I was invited to a wedding last year. The bride was angry because some of her single friends refused to attend without a guest and wouldn't go. I told her that I was happy to attend solo as long as there were people there I knew and could talk to. She promised me there were. So I showed up ready to party but there were only two people there I barely knew besides the bride... I ended up hanging onto one of the guys I sort of knew, but he too wanted to mingle with others. Eventually I started talking to a few married women who were friends but open to having me join their circle. Someone took some pictures of us. Then the bride announced "married women only!" and kicked me out of the picture.

From Dave:

The time has come to get the government out of marriage. No more tax abatements, no more benefits, no more advantages. Then the "married people only" crowd can see how much they enjoy being married without the numerous financial advantages they enjoy on our backs.

When you tell me "married people only," I also take that to mean that in the name of consistency you'll only accept gifts from married people too, right? My gift probably isn't good enough... so I'll keep the $100 in my own pocket. Thanks!

From Anonymous, who used the phrase "heterosexual privilege" in the comment title:

One of my good friends got married this summer to her boyfriend of 6 or 7 years (beginning of college). I've pretty much been single all my life with the exception of a few brief periods of time. A good friend of the bride's boyfriend was in Afghanistan (Army) at the time, and she asked if she could bring her roommate, who is female, instead. The bride then starts talking to me, asking, "Isn't that kind of weird?"

From Jessica:

It wouldn't be so bad if the couple wouldn't say things like, "well, you're single, you can afford..." meaning they expect a more expensive gift from you, you to travel quite some distance for this event, you to buy some ugly dress in some ugly color.

From Bareheaded Woman (edited):

I've been single after a long drawn out divorce, and have been taken to task from a bride-friend for not bringing "and guest" because it messed up the numbers... I was actually asked to pay for the "extra" plate since I didn't bring someone to use it. On the other hand, I've been demoted from bridesmaid in other weddings because I didn't have an attached other to make everything all symmetrical--once in favor of another lesser known girl, simply because she had started dating one of the groomsmen. (Fine by me, didn't have to pay for the hideous pink $500 dress.)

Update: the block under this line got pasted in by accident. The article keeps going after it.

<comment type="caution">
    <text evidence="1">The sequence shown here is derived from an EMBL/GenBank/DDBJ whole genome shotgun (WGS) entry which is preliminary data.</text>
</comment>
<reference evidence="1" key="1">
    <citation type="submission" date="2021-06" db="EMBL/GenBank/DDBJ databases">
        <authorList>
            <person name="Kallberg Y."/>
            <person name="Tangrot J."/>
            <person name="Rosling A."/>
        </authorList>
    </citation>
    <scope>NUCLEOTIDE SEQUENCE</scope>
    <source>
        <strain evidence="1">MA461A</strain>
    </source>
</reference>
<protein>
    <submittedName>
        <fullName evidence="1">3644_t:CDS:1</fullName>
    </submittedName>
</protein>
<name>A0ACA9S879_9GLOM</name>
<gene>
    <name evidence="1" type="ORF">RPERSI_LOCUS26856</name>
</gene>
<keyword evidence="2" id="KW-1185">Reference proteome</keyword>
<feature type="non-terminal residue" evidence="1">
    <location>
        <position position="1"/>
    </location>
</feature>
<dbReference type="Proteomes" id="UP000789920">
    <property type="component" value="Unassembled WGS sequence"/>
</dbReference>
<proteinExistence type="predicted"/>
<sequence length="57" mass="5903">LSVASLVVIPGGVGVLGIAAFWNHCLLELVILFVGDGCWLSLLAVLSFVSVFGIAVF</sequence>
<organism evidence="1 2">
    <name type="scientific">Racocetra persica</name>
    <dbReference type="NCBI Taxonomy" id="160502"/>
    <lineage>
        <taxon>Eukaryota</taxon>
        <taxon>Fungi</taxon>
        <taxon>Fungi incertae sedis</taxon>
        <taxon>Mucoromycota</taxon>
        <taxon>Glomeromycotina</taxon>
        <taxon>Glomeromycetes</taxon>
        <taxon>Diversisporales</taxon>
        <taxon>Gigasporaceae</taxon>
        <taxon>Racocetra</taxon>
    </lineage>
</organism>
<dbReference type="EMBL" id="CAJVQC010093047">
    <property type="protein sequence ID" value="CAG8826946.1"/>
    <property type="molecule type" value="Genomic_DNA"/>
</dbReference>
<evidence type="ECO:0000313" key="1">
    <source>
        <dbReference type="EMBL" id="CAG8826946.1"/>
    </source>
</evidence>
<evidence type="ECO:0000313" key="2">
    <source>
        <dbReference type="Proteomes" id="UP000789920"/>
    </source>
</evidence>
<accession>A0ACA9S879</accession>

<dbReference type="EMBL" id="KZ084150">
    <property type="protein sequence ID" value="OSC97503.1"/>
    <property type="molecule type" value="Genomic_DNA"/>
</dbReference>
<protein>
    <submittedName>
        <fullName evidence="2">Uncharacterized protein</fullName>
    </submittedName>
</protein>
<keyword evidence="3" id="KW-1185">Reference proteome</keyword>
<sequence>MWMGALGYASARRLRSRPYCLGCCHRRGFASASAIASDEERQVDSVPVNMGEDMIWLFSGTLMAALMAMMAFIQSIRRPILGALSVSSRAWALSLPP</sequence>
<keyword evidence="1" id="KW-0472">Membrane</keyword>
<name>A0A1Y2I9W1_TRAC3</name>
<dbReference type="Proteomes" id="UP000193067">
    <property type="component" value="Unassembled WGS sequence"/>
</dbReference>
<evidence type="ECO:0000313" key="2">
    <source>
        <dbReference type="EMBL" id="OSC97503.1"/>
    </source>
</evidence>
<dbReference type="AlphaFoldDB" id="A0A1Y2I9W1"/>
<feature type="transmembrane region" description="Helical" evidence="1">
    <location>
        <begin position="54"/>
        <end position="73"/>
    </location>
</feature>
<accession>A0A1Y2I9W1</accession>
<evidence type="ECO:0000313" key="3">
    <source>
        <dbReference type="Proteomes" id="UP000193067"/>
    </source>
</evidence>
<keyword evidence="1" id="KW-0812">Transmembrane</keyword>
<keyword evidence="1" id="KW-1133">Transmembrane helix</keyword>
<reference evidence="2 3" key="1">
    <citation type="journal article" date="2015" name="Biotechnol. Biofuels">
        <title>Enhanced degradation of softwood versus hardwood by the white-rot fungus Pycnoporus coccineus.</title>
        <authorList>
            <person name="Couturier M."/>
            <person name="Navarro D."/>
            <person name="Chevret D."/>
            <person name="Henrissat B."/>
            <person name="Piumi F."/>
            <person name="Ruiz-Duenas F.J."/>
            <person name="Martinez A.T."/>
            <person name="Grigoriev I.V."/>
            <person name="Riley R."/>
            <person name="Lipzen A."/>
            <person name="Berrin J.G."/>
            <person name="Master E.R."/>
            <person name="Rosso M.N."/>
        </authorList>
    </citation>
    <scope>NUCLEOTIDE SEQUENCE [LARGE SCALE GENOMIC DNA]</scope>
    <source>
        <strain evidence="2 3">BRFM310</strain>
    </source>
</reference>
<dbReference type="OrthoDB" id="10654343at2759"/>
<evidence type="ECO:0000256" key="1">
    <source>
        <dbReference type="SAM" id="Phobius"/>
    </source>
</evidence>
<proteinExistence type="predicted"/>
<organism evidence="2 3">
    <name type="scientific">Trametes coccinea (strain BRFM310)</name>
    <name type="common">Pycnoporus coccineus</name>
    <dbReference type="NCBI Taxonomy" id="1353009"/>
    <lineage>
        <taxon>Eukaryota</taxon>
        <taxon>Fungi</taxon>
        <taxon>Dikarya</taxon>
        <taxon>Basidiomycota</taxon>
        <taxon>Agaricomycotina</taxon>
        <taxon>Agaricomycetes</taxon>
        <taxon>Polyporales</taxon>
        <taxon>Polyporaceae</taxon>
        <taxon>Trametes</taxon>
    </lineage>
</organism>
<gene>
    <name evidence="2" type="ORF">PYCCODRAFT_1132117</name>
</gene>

From Lauren:

I heard Sherry Shepherd say on The View a couple of weeks ago that the only way a couple could come to her wedding was if they were married. So the "only sex partners allowed" wasn't enough for her.

From Alice F.:

My brother did me the kindness of allowing me to bring a platonic friend as a guest to upcoming his wedding. I'm really comforted by that because I've been dreading the event for a number of reasons.

He told me the head table would be him, his bride and immediate family, and asked if I wanted my friend to be invited to sit at the head table with us. I said that yes, I would like that. The next day he told me there would not be room for my friend ... that she would have to sit at another table, or I would have to sit at another table with her.

There is no way I would ask my friend, who is flying in from another state as a kindness to me, to sit alone at another table with strangers. But I'm hurt and angry that my soon-to-be sister-in-law's brother and live-in girlfriend are not being shut out of the head table like I am.

From Kath:

I realize I am probably going to start losing "friends" with my responses, "is everyone allowed to bring a guest" to various invitations. The reply can be, "there will be lots of other single chicks for lots of girlie fun", or "we (note the we) are making sure you know someone there". Terribly patronizing. I do appreciate that because of societal brainwashing, people can think they are "being kind" to the "poor singleton" by these kind of responses. I argue they just don't get it, don't realize they are actually being phenomenally unkind and arrogant.

I'll end the examples with this one from Ester, who shows how NOT to practice sex partner privileging:

I'm having a graduation party and will be sending formal invitations to all of my guests. Everyone is allowed to bring a guest (but no children). I don't care who the guest is, as long as the guest is ready to have a great time.

Oh, and I've signed up for a gift registry. Why should married people get all the gifts? I believe getting a PhD is worth celebrating and deserves a few gifts!

[From Bella again: Don't forget to take a look at this post, if you haven't already.]